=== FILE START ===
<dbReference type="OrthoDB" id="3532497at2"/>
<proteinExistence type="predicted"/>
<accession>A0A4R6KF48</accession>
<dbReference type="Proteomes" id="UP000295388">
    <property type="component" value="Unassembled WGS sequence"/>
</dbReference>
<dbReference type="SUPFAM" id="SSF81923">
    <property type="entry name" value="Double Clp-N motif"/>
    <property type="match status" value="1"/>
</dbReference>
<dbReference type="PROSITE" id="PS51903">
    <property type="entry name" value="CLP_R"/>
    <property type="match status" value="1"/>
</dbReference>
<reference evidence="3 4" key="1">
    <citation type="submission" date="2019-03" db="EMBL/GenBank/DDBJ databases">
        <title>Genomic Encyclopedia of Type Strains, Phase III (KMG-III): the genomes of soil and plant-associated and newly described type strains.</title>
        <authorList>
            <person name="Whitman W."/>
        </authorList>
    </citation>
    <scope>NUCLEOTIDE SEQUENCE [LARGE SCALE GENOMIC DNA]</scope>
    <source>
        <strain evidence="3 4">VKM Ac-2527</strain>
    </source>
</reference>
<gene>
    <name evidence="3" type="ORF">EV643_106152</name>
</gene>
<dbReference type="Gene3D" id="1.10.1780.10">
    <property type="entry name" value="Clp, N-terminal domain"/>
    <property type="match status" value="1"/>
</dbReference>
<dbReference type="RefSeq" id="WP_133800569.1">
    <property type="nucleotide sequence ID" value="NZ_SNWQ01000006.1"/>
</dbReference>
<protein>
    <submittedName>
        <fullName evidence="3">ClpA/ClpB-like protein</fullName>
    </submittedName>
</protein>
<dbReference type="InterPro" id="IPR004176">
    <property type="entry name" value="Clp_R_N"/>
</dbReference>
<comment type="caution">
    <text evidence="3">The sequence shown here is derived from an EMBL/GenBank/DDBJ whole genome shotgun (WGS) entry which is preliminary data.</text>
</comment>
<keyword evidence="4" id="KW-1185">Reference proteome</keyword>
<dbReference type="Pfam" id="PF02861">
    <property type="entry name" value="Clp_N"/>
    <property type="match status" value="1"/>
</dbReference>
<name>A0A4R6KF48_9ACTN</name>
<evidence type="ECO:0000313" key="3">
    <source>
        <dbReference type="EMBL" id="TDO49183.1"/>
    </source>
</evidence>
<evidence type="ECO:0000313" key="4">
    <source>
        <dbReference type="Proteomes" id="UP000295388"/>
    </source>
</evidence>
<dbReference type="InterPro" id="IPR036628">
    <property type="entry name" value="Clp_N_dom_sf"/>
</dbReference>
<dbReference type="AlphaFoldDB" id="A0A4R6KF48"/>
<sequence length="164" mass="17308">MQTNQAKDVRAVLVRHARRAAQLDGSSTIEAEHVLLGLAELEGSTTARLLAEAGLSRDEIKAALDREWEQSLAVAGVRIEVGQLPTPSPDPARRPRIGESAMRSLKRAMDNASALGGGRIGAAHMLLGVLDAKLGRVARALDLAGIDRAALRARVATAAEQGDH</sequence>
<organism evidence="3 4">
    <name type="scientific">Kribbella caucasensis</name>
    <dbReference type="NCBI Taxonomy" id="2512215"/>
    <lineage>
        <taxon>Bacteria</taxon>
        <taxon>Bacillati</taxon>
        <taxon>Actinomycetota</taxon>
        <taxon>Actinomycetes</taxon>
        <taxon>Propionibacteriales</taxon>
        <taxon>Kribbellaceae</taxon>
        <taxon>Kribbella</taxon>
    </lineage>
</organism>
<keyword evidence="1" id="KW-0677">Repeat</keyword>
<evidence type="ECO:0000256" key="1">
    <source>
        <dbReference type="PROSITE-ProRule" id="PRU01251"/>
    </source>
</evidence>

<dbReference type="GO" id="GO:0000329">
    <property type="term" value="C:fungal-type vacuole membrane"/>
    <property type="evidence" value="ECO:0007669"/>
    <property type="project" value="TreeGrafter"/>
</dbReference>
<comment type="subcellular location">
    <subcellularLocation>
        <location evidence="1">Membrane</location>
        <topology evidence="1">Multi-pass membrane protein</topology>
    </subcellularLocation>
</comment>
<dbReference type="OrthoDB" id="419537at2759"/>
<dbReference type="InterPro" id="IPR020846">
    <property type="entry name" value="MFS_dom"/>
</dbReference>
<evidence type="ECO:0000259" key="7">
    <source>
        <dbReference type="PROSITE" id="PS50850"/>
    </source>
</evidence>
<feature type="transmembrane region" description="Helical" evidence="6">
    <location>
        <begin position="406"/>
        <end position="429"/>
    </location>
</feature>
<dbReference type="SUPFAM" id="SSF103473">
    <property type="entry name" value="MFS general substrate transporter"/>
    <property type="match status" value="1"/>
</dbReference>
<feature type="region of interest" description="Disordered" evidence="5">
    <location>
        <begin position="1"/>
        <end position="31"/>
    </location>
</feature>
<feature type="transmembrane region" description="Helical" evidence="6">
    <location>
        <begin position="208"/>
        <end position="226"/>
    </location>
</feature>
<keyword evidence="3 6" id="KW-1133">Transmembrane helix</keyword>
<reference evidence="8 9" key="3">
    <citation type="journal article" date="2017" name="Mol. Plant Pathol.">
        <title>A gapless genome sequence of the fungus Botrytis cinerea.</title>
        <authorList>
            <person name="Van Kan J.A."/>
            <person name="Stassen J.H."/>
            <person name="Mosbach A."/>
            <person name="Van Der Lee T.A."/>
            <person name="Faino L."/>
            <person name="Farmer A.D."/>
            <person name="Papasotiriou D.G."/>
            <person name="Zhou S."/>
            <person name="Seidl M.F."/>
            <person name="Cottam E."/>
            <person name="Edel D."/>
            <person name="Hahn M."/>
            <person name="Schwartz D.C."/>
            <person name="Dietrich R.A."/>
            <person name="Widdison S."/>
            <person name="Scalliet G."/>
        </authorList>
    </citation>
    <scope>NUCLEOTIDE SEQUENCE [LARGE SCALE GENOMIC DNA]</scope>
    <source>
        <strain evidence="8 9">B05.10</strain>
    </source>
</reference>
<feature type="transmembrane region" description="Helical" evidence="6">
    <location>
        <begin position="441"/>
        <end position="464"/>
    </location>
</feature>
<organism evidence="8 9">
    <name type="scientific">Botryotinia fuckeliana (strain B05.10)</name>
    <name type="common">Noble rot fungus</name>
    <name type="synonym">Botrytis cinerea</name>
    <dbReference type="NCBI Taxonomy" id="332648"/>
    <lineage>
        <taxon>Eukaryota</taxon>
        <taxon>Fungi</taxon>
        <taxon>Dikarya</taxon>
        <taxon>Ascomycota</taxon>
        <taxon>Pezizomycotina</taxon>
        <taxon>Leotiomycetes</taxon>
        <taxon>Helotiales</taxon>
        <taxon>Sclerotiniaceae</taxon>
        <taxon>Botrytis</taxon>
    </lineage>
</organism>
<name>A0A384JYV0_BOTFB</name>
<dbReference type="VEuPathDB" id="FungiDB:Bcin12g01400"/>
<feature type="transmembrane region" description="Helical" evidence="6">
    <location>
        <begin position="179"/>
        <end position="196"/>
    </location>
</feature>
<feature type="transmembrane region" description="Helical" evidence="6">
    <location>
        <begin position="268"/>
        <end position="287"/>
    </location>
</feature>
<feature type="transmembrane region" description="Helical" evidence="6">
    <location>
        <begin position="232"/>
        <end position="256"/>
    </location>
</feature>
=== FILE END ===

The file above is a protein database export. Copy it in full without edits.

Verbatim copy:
<dbReference type="OrthoDB" id="3532497at2"/>
<proteinExistence type="predicted"/>
<accession>A0A4R6KF48</accession>
<dbReference type="Proteomes" id="UP000295388">
    <property type="component" value="Unassembled WGS sequence"/>
</dbReference>
<dbReference type="SUPFAM" id="SSF81923">
    <property type="entry name" value="Double Clp-N motif"/>
    <property type="match status" value="1"/>
</dbReference>
<dbReference type="PROSITE" id="PS51903">
    <property type="entry name" value="CLP_R"/>
    <property type="match status" value="1"/>
</dbReference>
<reference evidence="3 4" key="1">
    <citation type="submission" date="2019-03" db="EMBL/GenBank/DDBJ databases">
        <title>Genomic Encyclopedia of Type Strains, Phase III (KMG-III): the genomes of soil and plant-associated and newly described type strains.</title>
        <authorList>
            <person name="Whitman W."/>
        </authorList>
    </citation>
    <scope>NUCLEOTIDE SEQUENCE [LARGE SCALE GENOMIC DNA]</scope>
    <source>
        <strain evidence="3 4">VKM Ac-2527</strain>
    </source>
</reference>
<gene>
    <name evidence="3" type="ORF">EV643_106152</name>
</gene>
<dbReference type="Gene3D" id="1.10.1780.10">
    <property type="entry name" value="Clp, N-terminal domain"/>
    <property type="match status" value="1"/>
</dbReference>
<dbReference type="RefSeq" id="WP_133800569.1">
    <property type="nucleotide sequence ID" value="NZ_SNWQ01000006.1"/>
</dbReference>
<protein>
    <submittedName>
        <fullName evidence="3">ClpA/ClpB-like protein</fullName>
    </submittedName>
</protein>
<dbReference type="InterPro" id="IPR004176">
    <property type="entry name" value="Clp_R_N"/>
</dbReference>
<comment type="caution">
    <text evidence="3">The sequence shown here is derived from an EMBL/GenBank/DDBJ whole genome shotgun (WGS) entry which is preliminary data.</text>
</comment>
<keyword evidence="4" id="KW-1185">Reference proteome</keyword>
<dbReference type="Pfam" id="PF02861">
    <property type="entry name" value="Clp_N"/>
    <property type="match status" value="1"/>
</dbReference>
<name>A0A4R6KF48_9ACTN</name>
<evidence type="ECO:0000313" key="3">
    <source>
        <dbReference type="EMBL" id="TDO49183.1"/>
    </source>
</evidence>
<evidence type="ECO:0000313" key="4">
    <source>
        <dbReference type="Proteomes" id="UP000295388"/>
    </source>
</evidence>
<dbReference type="InterPro" id="IPR036628">
    <property type="entry name" value="Clp_N_dom_sf"/>
</dbReference>
<dbReference type="AlphaFoldDB" id="A0A4R6KF48"/>
<sequence length="164" mass="17308">MQTNQAKDVRAVLVRHARRAAQLDGSSTIEAEHVLLGLAELEGSTTARLLAEAGLSRDEIKAALDREWEQSLAVAGVRIEVGQLPTPSPDPARRPRIGESAMRSLKRAMDNASALGGGRIGAAHMLLGVLDAKLGRVARALDLAGIDRAALRARVATAAEQGDH</sequence>
<organism evidence="3 4">
    <name type="scientific">Kribbella caucasensis</name>
    <dbReference type="NCBI Taxonomy" id="2512215"/>
    <lineage>
        <taxon>Bacteria</taxon>
        <taxon>Bacillati</taxon>
        <taxon>Actinomycetota</taxon>
        <taxon>Actinomycetes</taxon>
        <taxon>Propionibacteriales</taxon>
        <taxon>Kribbellaceae</taxon>
        <taxon>Kribbella</taxon>
    </lineage>
</organism>
<keyword evidence="1" id="KW-0677">Repeat</keyword>
<evidence type="ECO:0000256" key="1">
    <source>
        <dbReference type="PROSITE-ProRule" id="PRU01251"/>
    </source>
</evidence>

<dbReference type="GO" id="GO:0000329">
    <property type="term" value="C:fungal-type vacuole membrane"/>
    <property type="evidence" value="ECO:0007669"/>
    <property type="project" value="TreeGrafter"/>
</dbReference>
<comment type="subcellular location">
    <subcellularLocation>
        <location evidence="1">Membrane</location>
        <topology evidence="1">Multi-pass membrane protein</topology>
    </subcellularLocation>
</comment>
<dbReference type="OrthoDB" id="419537at2759"/>
<dbReference type="InterPro" id="IPR020846">
    <property type="entry name" value="MFS_dom"/>
</dbReference>
<evidence type="ECO:0000259" key="7">
    <source>
        <dbReference type="PROSITE" id="PS50850"/>
    </source>
</evidence>
<feature type="transmembrane region" description="Helical" evidence="6">
    <location>
        <begin position="406"/>
        <end position="429"/>
    </location>
</feature>
<dbReference type="SUPFAM" id="SSF103473">
    <property type="entry name" value="MFS general substrate transporter"/>
    <property type="match status" value="1"/>
</dbReference>
<feature type="region of interest" description="Disordered" evidence="5">
    <location>
        <begin position="1"/>
        <end position="31"/>
    </location>
</feature>
<feature type="transmembrane region" description="Helical" evidence="6">
    <location>
        <begin position="208"/>
        <end position="226"/>
    </location>
</feature>
<keyword evidence="3 6" id="KW-1133">Transmembrane helix</keyword>
<reference evidence="8 9" key="3">
    <citation type="journal article" date="2017" name="Mol. Plant Pathol.">
        <title>A gapless genome sequence of the fungus Botrytis cinerea.</title>
        <authorList>
            <person name="Van Kan J.A."/>
            <person name="Stassen J.H."/>
            <person name="Mosbach A."/>
            <person name="Van Der Lee T.A."/>
            <person name="Faino L."/>
            <person name="Farmer A.D."/>
            <person name="Papasotiriou D.G."/>
            <person name="Zhou S."/>
            <person name="Seidl M.F."/>
            <person name="Cottam E."/>
            <person name="Edel D."/>
            <person name="Hahn M."/>
            <person name="Schwartz D.C."/>
            <person name="Dietrich R.A."/>
            <person name="Widdison S."/>
            <person name="Scalliet G."/>
        </authorList>
    </citation>
    <scope>NUCLEOTIDE SEQUENCE [LARGE SCALE GENOMIC DNA]</scope>
    <source>
        <strain evidence="8 9">B05.10</strain>
    </source>
</reference>
<feature type="transmembrane region" description="Helical" evidence="6">
    <location>
        <begin position="441"/>
        <end position="464"/>
    </location>
</feature>
<organism evidence="8 9">
    <name type="scientific">Botryotinia fuckeliana (strain B05.10)</name>
    <name type="common">Noble rot fungus</name>
    <name type="synonym">Botrytis cinerea</name>
    <dbReference type="NCBI Taxonomy" id="332648"/>
    <lineage>
        <taxon>Eukaryota</taxon>
        <taxon>Fungi</taxon>
        <taxon>Dikarya</taxon>
        <taxon>Ascomycota</taxon>
        <taxon>Pezizomycotina</taxon>
        <taxon>Leotiomycetes</taxon>
        <taxon>Helotiales</taxon>
        <taxon>Sclerotiniaceae</taxon>
        <taxon>Botrytis</taxon>
    </lineage>
</organism>
<name>A0A384JYV0_BOTFB</name>
<dbReference type="VEuPathDB" id="FungiDB:Bcin12g01400"/>
<feature type="transmembrane region" description="Helical" evidence="6">
    <location>
        <begin position="179"/>
        <end position="196"/>
    </location>
</feature>
<feature type="transmembrane region" description="Helical" evidence="6">
    <location>
        <begin position="268"/>
        <end position="287"/>
    </location>
</feature>
<feature type="transmembrane region" description="Helical" evidence="6">
    <location>
        <begin position="232"/>
        <end position="256"/>
    </location>
</feature>